I’ve been a firm believer in anything being able to create a grandiose story when people come together to put it together. As a Dungeons & Dragons (I’m gonna get nerdy for a second, just let it happen!) player and long time Dungeon Master, I know that crafting a story, setting and world can take months of work to pull off. However, that world would go nowhere without the players to push the story forward. I understand that this is not entirely E-Literature as it is not online but it does connect people together to create a collaborative story. Together the players work to craft their story.

It might be a little irrelevant but Roll20 is an online place for D&D players to find each other and play online as well which, in my opinion, is the pinnacle of E-literature as you craft your own story online with other people, the possibilities of these tales are endless.

I hope this was an enjoyable read! Thank you for making it to the end!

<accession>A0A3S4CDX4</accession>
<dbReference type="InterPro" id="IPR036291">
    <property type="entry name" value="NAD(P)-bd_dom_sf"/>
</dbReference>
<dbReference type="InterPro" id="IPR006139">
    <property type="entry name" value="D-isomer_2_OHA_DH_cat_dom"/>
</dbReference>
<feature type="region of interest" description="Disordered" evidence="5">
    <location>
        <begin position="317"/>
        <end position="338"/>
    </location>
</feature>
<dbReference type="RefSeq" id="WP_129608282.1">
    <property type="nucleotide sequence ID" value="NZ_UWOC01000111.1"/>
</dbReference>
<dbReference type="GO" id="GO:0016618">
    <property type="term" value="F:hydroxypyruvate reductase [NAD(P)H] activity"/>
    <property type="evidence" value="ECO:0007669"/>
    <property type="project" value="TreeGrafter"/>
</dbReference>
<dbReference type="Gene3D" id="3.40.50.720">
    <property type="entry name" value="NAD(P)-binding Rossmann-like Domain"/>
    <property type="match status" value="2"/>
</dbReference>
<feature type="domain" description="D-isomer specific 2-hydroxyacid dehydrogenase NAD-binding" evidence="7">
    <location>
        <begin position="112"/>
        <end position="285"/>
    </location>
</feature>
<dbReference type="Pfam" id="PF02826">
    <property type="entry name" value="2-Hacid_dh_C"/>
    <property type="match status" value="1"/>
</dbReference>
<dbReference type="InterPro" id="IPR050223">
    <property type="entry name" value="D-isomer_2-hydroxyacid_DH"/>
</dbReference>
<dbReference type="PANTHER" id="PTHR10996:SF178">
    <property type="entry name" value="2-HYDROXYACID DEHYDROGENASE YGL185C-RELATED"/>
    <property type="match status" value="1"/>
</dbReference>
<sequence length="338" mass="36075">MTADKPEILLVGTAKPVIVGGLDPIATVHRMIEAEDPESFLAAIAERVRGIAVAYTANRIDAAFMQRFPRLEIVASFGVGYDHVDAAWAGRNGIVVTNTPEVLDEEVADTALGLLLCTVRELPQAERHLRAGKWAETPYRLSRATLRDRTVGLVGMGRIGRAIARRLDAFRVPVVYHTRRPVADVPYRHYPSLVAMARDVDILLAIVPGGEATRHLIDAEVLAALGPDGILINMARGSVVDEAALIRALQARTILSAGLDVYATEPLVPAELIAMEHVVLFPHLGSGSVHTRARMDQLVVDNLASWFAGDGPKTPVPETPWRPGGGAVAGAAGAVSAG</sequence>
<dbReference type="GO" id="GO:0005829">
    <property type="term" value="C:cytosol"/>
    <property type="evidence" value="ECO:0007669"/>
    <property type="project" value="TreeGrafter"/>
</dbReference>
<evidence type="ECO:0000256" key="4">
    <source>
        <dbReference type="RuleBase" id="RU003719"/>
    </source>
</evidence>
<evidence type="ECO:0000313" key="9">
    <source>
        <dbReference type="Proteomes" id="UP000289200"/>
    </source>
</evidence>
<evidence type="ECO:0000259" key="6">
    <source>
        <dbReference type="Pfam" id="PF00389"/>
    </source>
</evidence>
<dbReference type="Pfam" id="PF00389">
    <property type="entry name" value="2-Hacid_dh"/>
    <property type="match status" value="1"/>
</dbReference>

Bibliography :

[1] Electronic Literature Organization – http://eliterature.org/

[2] Pry 2016 – http://prynovella.com/

[3] Thatgamecompany – Journey 2012

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E-Literature & Gaming-Relations

Visual Analysis of “Artemis Fowl”

As my final Digital Humanities assignment of this semester, I was tasked to analyse any publicly available text using some visualization tools such as Voyant 2.0. I chose to analyse Artemis Fowl (2001, E.Colfer) in this way as it was the first book I read as child and nostalgia drew me back to it. There will be spoilers to the plot of this book beyond this point! Consider yourself warned should you wish to delve further.